The Corona virus causes these prices to go viral

Feb 26, 2020

The Corona virus causes these prices to go viral

Feb 26, 2020

China’s role as the world’s supplier of electronics, components and manufactured items is major and, to most, well-known. But did you know that China also rules the world’s supply of quite a few vegetable products in the supermarkets that you visit weekly?

Ginger prices take a jump

If we zoom in on Globally Cool’s home country, the Netherlands, China’s number one exported vegetable product, in terms of value, is ginger. In 2018, China supplied 70% of the $74 million of Dutch ginger imports. Although there are more countries that export fresh ginger to the European market, the turbulence caused by the Corona virus definitely has its impact on prices during the coming months.

Garlic lovers: maybe use a clove less?

Although the share of Chinese garlic in Dutch imports is ‘only’ about 50%, the Chinese production of garlic is good for over 80% of the world’s garlic production, and two-third of world garlic trade. However, there is one comforting fact for garlic-minded European consumers: Spain is the world’s second biggest supplier of garlic, with a 13% share in global trade. But still, garlic prices will absolutely go sky-high this year. Whether it stinks, or not.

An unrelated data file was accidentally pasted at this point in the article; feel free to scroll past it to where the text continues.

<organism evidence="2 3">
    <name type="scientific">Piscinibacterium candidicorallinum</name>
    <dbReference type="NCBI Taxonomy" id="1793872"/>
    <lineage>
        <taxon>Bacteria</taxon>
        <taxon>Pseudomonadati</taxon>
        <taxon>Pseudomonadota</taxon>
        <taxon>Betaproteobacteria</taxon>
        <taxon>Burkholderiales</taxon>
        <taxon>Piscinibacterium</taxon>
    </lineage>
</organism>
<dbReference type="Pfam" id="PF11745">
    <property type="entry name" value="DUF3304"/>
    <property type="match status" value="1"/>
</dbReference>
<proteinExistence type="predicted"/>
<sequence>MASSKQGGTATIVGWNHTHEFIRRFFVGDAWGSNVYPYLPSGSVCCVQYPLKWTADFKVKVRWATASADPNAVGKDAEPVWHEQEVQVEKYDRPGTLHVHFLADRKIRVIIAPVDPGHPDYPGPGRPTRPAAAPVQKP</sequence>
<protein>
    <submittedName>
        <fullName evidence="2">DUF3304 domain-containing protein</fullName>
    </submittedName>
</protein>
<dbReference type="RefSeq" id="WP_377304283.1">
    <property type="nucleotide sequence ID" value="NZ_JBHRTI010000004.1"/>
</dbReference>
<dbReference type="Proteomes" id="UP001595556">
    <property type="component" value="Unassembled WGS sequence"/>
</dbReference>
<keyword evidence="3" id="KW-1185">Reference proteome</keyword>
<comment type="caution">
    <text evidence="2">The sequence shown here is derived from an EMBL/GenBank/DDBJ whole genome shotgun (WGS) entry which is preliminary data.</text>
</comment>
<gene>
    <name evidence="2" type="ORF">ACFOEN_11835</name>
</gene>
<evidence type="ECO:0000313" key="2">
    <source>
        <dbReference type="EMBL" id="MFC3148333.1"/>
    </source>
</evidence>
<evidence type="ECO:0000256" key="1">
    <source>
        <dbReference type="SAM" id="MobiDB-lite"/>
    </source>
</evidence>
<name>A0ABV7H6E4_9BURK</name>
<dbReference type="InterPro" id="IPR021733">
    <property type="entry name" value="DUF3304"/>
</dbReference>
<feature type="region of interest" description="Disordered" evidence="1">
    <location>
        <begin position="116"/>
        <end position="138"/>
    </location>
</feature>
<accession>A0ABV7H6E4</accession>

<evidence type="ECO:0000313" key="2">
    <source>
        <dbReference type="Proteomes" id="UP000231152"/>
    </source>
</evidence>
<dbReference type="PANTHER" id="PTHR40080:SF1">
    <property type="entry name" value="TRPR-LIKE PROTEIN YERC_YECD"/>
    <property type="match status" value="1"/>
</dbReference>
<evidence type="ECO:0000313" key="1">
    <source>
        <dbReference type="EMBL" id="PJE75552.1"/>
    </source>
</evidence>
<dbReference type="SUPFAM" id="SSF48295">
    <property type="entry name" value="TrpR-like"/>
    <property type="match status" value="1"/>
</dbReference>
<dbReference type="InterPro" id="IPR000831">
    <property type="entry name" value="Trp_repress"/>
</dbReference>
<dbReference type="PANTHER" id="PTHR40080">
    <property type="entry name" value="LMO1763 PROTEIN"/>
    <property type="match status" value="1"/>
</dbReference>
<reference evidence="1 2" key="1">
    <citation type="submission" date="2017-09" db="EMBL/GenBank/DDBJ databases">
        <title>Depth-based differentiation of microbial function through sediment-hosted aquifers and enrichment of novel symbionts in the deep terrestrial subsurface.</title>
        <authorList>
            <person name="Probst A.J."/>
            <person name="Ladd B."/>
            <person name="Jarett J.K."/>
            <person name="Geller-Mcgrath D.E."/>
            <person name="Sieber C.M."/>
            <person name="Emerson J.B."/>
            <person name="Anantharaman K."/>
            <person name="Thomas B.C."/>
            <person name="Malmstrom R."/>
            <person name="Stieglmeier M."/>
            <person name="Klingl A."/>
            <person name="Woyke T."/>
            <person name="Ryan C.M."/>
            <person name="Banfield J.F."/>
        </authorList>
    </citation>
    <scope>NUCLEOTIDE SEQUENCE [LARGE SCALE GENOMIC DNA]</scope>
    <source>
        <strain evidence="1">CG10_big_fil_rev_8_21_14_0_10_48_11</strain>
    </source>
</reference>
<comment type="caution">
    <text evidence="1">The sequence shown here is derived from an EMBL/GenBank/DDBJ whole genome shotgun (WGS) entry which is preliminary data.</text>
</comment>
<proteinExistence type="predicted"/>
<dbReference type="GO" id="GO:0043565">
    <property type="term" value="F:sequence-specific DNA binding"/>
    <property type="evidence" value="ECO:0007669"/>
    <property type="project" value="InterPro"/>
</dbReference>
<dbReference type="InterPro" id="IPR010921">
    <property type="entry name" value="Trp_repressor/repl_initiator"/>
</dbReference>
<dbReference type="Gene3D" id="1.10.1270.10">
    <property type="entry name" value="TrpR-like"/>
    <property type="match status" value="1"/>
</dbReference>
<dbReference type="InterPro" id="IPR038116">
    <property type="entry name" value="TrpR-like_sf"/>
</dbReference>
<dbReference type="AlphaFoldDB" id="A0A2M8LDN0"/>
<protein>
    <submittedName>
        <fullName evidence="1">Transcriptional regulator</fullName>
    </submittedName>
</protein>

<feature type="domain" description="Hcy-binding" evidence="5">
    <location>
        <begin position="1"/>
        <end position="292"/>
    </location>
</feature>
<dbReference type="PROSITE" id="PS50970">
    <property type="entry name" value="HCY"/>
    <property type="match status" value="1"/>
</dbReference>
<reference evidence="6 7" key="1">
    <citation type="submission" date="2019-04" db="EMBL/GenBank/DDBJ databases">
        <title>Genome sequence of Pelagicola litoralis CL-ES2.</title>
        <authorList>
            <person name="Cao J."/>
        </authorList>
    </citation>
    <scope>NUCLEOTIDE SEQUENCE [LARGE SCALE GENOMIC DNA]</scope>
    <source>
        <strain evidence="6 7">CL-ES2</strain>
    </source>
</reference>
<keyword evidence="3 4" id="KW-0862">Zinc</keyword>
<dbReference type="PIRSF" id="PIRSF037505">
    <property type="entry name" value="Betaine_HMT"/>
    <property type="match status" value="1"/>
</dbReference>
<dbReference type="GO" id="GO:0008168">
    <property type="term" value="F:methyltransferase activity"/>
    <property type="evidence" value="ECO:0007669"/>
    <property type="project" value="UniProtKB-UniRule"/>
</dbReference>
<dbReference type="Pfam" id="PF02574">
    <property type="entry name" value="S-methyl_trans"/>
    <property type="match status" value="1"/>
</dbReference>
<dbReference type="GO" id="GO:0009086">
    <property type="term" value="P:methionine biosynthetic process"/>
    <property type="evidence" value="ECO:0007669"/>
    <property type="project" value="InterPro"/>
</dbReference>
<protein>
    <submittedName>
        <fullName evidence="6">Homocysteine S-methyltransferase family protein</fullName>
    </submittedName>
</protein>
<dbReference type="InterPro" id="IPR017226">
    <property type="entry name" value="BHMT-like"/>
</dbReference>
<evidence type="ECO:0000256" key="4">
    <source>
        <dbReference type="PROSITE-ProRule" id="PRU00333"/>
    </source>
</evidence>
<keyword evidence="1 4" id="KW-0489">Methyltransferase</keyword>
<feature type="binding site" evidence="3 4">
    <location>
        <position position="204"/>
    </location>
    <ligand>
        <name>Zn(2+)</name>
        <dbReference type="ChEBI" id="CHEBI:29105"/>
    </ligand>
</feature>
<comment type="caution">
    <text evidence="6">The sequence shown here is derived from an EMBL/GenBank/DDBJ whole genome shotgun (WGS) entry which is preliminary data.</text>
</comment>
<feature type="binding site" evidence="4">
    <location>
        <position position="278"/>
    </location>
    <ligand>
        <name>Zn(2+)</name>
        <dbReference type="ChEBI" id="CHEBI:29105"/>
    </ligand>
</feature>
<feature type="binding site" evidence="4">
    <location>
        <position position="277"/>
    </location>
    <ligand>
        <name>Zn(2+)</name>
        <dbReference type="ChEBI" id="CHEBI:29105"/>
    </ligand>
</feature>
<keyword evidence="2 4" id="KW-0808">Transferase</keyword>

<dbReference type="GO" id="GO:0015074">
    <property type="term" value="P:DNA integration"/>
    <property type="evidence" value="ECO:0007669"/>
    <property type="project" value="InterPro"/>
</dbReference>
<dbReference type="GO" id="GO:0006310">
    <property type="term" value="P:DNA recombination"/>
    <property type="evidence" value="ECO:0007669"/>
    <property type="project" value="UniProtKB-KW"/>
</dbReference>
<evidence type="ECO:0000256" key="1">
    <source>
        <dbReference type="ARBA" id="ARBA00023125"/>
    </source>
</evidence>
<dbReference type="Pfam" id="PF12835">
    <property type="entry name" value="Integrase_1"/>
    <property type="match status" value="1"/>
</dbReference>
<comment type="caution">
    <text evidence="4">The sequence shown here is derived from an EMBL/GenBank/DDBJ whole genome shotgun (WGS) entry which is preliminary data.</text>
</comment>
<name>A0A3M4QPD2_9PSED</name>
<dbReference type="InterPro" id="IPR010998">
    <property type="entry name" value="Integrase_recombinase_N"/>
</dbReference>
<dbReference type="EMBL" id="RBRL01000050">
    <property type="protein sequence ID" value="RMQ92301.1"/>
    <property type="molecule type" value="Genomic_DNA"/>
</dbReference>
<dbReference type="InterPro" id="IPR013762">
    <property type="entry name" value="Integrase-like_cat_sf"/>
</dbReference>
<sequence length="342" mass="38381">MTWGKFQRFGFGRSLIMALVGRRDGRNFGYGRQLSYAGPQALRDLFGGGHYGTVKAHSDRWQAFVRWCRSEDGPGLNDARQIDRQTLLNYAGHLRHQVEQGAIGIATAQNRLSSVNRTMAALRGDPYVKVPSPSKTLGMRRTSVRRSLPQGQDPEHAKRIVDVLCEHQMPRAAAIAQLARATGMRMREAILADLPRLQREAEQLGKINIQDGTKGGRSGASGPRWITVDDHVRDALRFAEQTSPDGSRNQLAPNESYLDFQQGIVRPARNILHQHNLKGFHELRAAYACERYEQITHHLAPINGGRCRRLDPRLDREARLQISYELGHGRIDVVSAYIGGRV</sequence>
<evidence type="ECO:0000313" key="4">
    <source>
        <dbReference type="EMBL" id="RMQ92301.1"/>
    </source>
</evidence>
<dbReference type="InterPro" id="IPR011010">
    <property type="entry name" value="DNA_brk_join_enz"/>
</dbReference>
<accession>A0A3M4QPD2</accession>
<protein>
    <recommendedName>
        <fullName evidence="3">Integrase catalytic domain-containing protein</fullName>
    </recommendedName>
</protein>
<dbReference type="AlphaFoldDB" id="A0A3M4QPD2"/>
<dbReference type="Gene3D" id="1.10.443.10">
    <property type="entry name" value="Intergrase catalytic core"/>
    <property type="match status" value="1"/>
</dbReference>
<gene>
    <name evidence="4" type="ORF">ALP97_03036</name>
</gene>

Hope for the grapefruit flow

Though only 20% of Dutch grapefruit imports come from China, in absolute terms this flow represents more than $32 million per year. On the bright side, the supply season of Chinese grapefruit has just ended and will start again in July. Large volumes of this fruit will be traded from August till December this year, peaking in October. Looking ahead, it seems that there is some time left to tackle the problem before the supply season starts, however, there are not many alternative suppliers of grapefruits throughout the fall. Only Turkey comes close with quite a substantial volume during the same supply window.

Leading role in frozen vegetables

While China represents ‘only’ 20% of global trade value, $3.7 billion, for frozen special vegetables, with some of these specials China plays a leading role. Frozen asparagus for example: more than 50% of frozen asparagus, or $3.2 million, imported to the Netherlands originated from China in 2018. Alternative suppliers of frozen asparagus, most notably Chile and Peru, will definitely encounter benefits from China’s setback.

Dried mushrooms soon out of stock?

More than 40% of all dried mushrooms imported to the European market come from China. Especially consumers of dried shiitake mushrooms could better make some extra stock soon, as China is the world’s key supplier with more than 90% market share.

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